Celebrating the Wonderfully Weird and the Wildly Important in Australia
You might recognize the names Lenny, Lisa, Skittles and Jacksen from The Simpsons, but these names are also tied to a historic conservation moment. The four were among the first Tasmanian Devils to live in the wilds of mainland Australia in more than 3,000 years! Their release—along with 22 other Tasmanian Devils in 2020—is just one of a number of notable strategies that Re:wild and our partners are implementing in Australia, which suffers the worst mammal extinction rate in the world.
Australia and its amazing island of Tasmania are home to some of the most unusual and threatened wildlife on the planet, including in the rainforests in the mountains of New South Wales. The Gondwana Rainforest and Barrington Tops National Park are listed as World Heritage sites thanks to their astonishing biodiversity and unique native species. Australia contains two Biodiversity Hotspots: the Southwest Australia Biodiversity Hotspot and the Forests of East Australia Biodiversity Hotspot.
Australia’s forests are home to dozens of endangered species, many found nowhere else on the planet. In addition to the largest subtropical rainforests in the world, Australia boasts more species of animals than any other developed nation, as well as the majority of the world’s marsupial species. In addition to Taz, Eastern Quolls, Brush-tailed and Rufous Bettongs, Southern Brown Bandicoots, Long-nosed Potoroos, Parma Wallabies and other wonderfully weird creatures are all residents of this area—or once were.
The Challenges in the Land Down Under
At least 10% of Australia’s mammal species have gone extinct since European colonization, primarily due to introduced invasive predators that threaten native wildlife. To put this in a global context, one out of three mammal extinctions in the last 400 years have occurred in Australia. And, without swift conservation action, an additional 21% of the continent’s endemic species are predicted to go extinct at a rate of 1 to 2 species per decade.
Habitat destruction—primarily for cattle ranching and cattle feed—and fires that are burning hotter and faster—in large part the result of the drier microclimate that comes with habitat destruction—also pose ongoing threats to Australia’s wildlife, communities and the planet as a whole.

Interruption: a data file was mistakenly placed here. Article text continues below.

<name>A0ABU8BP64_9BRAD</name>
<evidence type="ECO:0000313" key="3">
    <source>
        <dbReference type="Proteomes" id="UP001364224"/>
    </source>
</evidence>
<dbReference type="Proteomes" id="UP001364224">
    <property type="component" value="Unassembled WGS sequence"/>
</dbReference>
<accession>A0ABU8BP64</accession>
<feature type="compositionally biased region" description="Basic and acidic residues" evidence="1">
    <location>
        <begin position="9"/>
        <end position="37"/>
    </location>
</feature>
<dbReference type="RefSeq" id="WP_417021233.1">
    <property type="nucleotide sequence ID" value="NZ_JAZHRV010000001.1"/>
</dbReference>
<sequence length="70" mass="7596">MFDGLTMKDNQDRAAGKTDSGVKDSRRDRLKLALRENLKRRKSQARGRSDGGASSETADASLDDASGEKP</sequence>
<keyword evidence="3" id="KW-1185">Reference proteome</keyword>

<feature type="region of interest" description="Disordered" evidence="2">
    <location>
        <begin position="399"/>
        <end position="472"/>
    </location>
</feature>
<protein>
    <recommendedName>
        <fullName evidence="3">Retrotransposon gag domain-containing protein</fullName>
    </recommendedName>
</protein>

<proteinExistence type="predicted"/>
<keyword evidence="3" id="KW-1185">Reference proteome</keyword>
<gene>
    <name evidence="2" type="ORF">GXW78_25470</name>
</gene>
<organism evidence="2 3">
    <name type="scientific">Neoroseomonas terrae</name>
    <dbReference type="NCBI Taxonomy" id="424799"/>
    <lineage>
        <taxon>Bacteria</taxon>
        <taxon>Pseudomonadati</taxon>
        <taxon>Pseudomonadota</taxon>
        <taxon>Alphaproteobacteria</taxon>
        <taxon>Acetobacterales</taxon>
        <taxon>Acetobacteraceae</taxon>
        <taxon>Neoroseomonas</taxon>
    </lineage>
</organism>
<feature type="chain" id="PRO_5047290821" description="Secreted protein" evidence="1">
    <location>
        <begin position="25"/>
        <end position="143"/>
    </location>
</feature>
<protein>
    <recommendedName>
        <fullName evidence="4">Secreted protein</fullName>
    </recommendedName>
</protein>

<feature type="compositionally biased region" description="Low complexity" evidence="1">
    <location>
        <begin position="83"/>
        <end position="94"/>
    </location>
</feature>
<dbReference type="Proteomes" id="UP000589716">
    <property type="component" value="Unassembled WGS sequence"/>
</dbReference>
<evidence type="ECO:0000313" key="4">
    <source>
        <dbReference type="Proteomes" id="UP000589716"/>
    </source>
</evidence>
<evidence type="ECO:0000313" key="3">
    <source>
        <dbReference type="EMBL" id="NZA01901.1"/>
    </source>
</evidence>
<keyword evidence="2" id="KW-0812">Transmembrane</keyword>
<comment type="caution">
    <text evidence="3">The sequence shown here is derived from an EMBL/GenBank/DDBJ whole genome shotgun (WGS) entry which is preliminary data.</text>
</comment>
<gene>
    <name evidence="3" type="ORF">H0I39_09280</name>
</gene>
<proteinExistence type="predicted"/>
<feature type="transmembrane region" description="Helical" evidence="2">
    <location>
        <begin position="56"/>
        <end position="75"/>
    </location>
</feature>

That’s where Re:wild and our partners come in. Not only do we aim to help prevent fires and wildlife extinctions, but we are working together to restore Australia’s ecosystems to a more natural state, bringing back the balance vital to the land down under.
The Re:wild Solution
A healthy ecosystem—one that supports all life on Earth—depends on the presence of wildlife species that each play unique roles. From predators that keep populations of their prey (and invasive species) in check to herbivores that eat seeds and disperse them throughout the forest, every species is vital.
Re:wild is working with a number of partners in Australia, including Aussie Ark, WildArk, Bush Heritage and Australian Wildlife Conservancy, to restore the balance to Australian wilderness. We do this by reforesting critical wildlife habitat, reducing the threat of unnaturally extensive annual fires, and returning keystone species to the wild through conservation breeding and reintroduction programs. In this way, Re:wild and partners are looking to restore ecological integrity to Australia’s ecosystems.
Take the Tassie Devil, for example. Since 2011, Re:wild has been working with Aussie Ark on a conservation breeding program next to the Barrington Tops National Park in New South Wales to breed Tasmanian Devils. In that time, Aussie Ark has become the largest, most successful, and most economical conservation breeding program for the Endangered Tasmanian Devil. All of this work led to the 2020 release of devils into a nearly 1,000-acre wildlife sanctuary. Not only does the reintroduction bode well for the recovery of the Tasmanian Devil, but as a native apex predator and the world’s largest carnivorous marsupial, this territorial species helps control feral cats and foxes that threaten other endangered and endemic species.
The Tasmanian Devil is one of seven cornerstone species critical to Australia’s ecosystem that Aussie Ark and Re:wild plan to reintroduce to the wild sanctuary in the coming years. These species were all chosen to help restore the natural balance and Re:wild Australia:
Brush-tail Rock Wallaby
Southern Brown Bandicoot
One little bandicoot can dig up an elephant’s worth of soil in a year. Together with the other forest floor soil engineers such as bettongs, potoroos, and bilbies, these animals massively reduce fuel load and literally reforest as they plant tree seeds.
Potoroos and their marsupial relatives spread beneficial fungi that maintain tree root health and, through a symbiotic relationship with trees, store more carbon per acre than any other forests on the planet.